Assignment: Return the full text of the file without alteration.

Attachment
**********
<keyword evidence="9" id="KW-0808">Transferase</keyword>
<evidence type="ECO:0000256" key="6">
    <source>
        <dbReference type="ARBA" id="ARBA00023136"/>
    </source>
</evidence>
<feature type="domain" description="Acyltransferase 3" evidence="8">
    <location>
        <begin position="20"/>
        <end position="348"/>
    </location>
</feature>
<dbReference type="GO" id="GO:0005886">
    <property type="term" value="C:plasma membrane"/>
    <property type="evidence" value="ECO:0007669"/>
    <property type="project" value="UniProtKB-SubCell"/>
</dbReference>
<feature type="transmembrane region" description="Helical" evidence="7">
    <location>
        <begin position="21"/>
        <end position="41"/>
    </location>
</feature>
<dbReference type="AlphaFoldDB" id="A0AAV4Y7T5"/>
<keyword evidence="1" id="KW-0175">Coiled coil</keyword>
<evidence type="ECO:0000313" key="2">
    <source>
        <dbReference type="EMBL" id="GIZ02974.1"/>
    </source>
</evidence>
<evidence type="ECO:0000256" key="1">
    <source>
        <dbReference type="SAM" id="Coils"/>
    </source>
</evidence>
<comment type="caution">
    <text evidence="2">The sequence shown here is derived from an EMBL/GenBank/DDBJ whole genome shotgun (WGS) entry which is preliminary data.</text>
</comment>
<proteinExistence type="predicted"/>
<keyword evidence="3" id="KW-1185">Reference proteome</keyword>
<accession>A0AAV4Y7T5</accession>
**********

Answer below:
<keyword evidence="9" id="KW-0808">Transferase</keyword>
<evidence type="ECO:0000256" key="6">
    <source>
        <dbReference type="ARBA" id="ARBA00023136"/>
    </source>
</evidence>
<feature type="domain" description="Acyltransferase 3" evidence="8">
    <location>
        <begin position="20"/>
        <end position="348"/>
    </location>
</feature>
<dbReference type="GO" id="GO:0005886">
    <property type="term" value="C:plasma membrane"/>
    <property type="evidence" value="ECO:0007669"/>
    <property type="project" value="UniProtKB-SubCell"/>
</dbReference>
<feature type="transmembrane region" description="Helical" evidence="7">
    <location>
        <begin position="21"/>
        <end position="41"/>
    </location>
</feature>
<dbReference type="AlphaFoldDB" id="A0AAV4Y7T5"/>
<keyword evidence="1" id="KW-0175">Coiled coil</keyword>
<evidence type="ECO:0000313" key="2">
    <source>
        <dbReference type="EMBL" id="GIZ02974.1"/>
    </source>
</evidence>
<evidence type="ECO:0000256" key="1">
    <source>
        <dbReference type="SAM" id="Coils"/>
    </source>
</evidence>
<comment type="caution">
    <text evidence="2">The sequence shown here is derived from an EMBL/GenBank/DDBJ whole genome shotgun (WGS) entry which is preliminary data.</text>
</comment>
<proteinExistence type="predicted"/>
<keyword evidence="3" id="KW-1185">Reference proteome</keyword>
<accession>A0AAV4Y7T5</accession>